For 60 years, U.S. Rep. John Lewis, D-Ga., fought unwaveringly for human rights and equality. Lewis was at times beaten and arrested, but he never lost the passion and will to fight for what he believes in.
In many ways, he’s a living reminder of what this nation endured to take the steps that led to a better sense of equality when it came to human and civil rights.
“We’re still making progress,” he said. “The scars of and stains of racism and sexism is still deeply embedded in American society. We’re not there yet.”
Lewis spoke at the Greenwald Pavilion on Friday as part of the Aspen Institute’s 2014 McCloskey Speaker Series. Elliot Gerson, executive vice president of the Aspen Institute, hosted the hourlong conversation.
Lewis was promoting his latest book, “March,” which he co-authored with Andrew Aydin, a congressional aide to Lewis. “March” is the first book in a trilogy, which Gerson described as a combination of personal memoirs, history and lessons in morality concerning the civil-rights movement.
“It’s a heck of a read for anybody,” Gerson said. “I would strongly recommend it, and interestingly, it takes the form of a comic book. It’s been on the New York Times best-seller list for 32 weeks.”
They also discussed Lewis’ personal history and several contemporary issues.
Lewis, 74, grew up in Alabama, where he was inspired by the activism surrounding the Montgomery bus boycott in 1955 and the words of Rev. Martin Luther King Jr.
He became a recognized voice and leader during the civil rights movement and has continued to be a champion for human rights for more than 50 years.
“When I first heard Dr. King speaking on the radio, I felt like he was speaking directly to me,” Lewis said. “Like he was saying, ’John Robert Lewis, you too can do something. You can make a contribution.’”
Lewis was 18 when he first met King, but he knew from that moment on that his life was about to change.
“I knew right then I couldn’t turn back,” Lewis said. “There was something about the man, his presence, what he said and the way he said it that inspired me. When you listened to Martin Luther King Jr., you had to move; you had to be committed and become dedicated to a cause, a movement.”
As Lewis spoke in Aspen, his deep voice was mostly smooth and steady. But when a topic came up that he felt strongly about, he would raise his voice with intensity, reminding the audience why he was such a powerful public speaker.
Lewis talked about campaigning for the Kennedys, the loss of King and Robert F. Kennedy in 1968 and his becoming a leader of the nonviolent movement for equal rights.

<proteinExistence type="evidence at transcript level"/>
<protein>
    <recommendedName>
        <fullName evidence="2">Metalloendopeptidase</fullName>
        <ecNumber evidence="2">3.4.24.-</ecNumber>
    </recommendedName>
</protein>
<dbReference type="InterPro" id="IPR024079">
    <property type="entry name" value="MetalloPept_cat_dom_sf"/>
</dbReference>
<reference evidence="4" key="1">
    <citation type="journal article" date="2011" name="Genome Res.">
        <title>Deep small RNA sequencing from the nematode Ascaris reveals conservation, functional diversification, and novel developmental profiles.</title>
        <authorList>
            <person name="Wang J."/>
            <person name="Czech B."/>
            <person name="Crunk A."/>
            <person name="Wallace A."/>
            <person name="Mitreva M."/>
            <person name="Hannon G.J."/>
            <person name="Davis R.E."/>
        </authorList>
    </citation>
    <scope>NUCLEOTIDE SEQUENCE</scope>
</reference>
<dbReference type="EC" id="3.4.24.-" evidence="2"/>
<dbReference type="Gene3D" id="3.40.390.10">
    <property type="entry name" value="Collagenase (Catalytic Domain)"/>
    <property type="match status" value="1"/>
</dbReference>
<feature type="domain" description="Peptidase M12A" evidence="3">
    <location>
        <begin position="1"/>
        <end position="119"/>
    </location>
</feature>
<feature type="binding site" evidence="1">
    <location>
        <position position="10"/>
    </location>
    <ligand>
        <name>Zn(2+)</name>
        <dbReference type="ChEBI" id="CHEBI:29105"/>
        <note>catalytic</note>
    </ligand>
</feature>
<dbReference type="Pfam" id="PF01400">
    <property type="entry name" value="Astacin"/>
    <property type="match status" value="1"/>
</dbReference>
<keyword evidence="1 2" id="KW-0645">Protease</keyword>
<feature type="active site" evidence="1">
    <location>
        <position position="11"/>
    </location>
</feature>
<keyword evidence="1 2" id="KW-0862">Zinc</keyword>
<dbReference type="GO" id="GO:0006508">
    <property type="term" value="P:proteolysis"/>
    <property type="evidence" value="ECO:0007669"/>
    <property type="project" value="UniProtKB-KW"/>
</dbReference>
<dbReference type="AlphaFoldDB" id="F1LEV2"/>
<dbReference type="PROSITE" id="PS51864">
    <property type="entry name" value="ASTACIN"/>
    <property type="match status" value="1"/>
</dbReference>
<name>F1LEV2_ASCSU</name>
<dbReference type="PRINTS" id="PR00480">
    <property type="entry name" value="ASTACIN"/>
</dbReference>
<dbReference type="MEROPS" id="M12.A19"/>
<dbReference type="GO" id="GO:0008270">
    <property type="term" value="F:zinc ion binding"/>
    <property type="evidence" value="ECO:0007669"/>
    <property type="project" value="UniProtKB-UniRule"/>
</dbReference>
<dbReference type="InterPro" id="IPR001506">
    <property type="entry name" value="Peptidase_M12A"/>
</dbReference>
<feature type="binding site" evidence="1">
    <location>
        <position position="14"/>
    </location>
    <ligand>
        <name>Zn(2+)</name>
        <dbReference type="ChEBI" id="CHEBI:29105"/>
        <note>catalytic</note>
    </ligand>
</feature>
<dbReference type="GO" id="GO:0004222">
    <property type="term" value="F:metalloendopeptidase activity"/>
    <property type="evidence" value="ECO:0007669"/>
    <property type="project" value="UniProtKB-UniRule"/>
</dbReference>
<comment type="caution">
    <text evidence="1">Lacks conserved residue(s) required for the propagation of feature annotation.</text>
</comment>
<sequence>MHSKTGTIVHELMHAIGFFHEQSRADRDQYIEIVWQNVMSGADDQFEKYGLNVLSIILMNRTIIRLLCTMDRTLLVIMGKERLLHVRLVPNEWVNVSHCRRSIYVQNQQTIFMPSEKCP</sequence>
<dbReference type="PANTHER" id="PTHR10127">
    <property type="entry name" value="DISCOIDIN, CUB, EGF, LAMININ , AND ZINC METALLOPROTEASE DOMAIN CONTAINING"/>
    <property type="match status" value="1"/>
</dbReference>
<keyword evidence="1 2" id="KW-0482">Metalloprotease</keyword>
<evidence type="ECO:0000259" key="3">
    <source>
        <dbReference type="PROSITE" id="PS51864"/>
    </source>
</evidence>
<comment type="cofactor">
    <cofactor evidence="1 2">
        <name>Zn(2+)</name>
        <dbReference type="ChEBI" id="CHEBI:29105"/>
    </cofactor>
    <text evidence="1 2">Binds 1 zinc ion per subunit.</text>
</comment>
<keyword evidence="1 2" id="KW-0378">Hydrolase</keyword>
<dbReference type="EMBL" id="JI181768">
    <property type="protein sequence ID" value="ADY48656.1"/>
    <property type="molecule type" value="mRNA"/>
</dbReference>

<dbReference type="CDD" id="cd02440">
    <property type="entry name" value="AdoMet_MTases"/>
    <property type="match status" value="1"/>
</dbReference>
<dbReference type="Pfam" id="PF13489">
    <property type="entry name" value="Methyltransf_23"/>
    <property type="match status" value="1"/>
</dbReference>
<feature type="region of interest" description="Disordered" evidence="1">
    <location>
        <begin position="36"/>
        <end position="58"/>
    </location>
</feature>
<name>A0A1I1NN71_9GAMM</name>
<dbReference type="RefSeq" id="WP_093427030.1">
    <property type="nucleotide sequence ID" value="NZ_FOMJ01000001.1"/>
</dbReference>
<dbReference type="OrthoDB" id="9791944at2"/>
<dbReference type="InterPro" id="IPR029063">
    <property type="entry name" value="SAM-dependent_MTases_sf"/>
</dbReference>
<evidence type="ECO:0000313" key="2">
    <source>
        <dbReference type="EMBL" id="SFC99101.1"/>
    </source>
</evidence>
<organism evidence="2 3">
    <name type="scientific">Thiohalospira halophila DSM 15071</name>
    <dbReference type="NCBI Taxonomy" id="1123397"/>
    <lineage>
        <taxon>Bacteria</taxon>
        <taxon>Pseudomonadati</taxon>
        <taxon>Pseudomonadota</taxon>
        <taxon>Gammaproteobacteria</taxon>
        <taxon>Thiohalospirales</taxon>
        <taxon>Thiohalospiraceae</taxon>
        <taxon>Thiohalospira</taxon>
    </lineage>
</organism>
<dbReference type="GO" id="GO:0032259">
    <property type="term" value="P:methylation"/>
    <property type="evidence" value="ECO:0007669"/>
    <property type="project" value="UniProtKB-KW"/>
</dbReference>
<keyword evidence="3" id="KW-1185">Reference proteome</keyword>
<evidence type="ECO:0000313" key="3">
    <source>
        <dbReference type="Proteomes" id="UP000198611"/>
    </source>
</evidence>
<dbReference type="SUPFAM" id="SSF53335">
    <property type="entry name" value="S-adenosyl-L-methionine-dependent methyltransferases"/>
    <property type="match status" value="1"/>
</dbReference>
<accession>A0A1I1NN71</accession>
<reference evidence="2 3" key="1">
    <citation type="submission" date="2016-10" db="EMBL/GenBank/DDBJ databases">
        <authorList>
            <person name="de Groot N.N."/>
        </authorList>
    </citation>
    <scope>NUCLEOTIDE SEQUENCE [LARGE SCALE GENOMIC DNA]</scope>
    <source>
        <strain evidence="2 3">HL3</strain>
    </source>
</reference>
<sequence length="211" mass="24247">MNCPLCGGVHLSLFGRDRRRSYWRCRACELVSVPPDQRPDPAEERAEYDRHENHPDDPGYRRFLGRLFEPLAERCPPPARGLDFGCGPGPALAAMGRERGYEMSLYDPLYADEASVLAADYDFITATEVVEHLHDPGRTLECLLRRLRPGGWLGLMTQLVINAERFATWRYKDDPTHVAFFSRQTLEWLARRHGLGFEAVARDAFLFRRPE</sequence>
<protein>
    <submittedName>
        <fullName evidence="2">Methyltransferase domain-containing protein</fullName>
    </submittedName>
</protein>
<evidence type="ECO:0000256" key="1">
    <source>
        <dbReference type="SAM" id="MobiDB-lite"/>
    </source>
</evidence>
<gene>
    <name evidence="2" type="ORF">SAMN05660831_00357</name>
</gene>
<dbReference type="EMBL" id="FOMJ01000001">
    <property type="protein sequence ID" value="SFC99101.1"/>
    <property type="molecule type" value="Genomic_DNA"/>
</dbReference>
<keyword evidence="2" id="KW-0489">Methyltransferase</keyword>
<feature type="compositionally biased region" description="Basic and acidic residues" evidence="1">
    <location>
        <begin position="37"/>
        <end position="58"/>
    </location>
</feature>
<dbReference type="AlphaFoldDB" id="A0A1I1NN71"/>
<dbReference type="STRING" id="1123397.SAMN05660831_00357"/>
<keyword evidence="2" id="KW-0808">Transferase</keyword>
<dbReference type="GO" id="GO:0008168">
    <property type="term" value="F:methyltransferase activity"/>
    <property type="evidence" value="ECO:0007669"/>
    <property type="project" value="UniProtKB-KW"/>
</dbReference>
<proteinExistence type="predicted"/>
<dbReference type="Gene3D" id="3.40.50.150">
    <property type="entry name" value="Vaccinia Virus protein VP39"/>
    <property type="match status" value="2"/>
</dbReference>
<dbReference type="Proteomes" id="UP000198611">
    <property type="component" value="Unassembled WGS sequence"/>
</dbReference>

“I learned if you’re going to lead, you had to be a headlight, not a taillight,” Lewis said. “I literally grew up during the sit-in demonstrations at segregated lunch counters in Nashville, Tennessee, in the early 1960s. We studied the way of love and nonviolence and accepted it as a way of life.”
Lewis shared his memories from “Bloody Sunday,” which recounts the attempted crossing of the Edmund Pettus Bridge in Selma, Alabama, on March 7, 1965, when more than 600 peaceful protesters were violently attacked by the Alabama State Patrol.
Lewis had his skull cracked and suffered a serious concussion, but the sacrifices from that day led to the Voting Rights Act of 1965 getting signed by President Johnson.
Lewis said he hopes America’s youth find ways to “get in the way” of current injustices and make a difference in today’s society. When asked where the youth of America will find inspiration, Lewis said maybe it’ll be somewhere like his book, “March.”
“That’s one reason we hope they’ll read ‘March,’” he said. “Maybe they would be inspired; maybe they would learn. When I was 17, I read a comic book called ‘Martin Luther King Jr.’ It was 14 pages and sold for 10 cents. That book helped me. We need to educate every possible young person that they can make a contribution, they can get involved and they can change their environment. Just like the children in Birmingham and Selma, they, too, can do it.”
Aydin said there’s no doubt that Lewis remains as passionate as ever when it comes to pursuing something he believes in.
“He never stops,” Aydin said. “I’m 30 years old, and even I have problems keeping up. The issue of civil rights encompasses so many challenges that face our society today. It’s not simply a black-and-white issue now. We’re also talking about income equality, access to education, access to health care and even access to the Internet to apply for a job. There are so many pieces that are civil-rights issues. That’s what’s made the use of nonviolence so vital and important to this generation and why we’re doing ‘March,’ so they can use those tools to effect change in those areas.”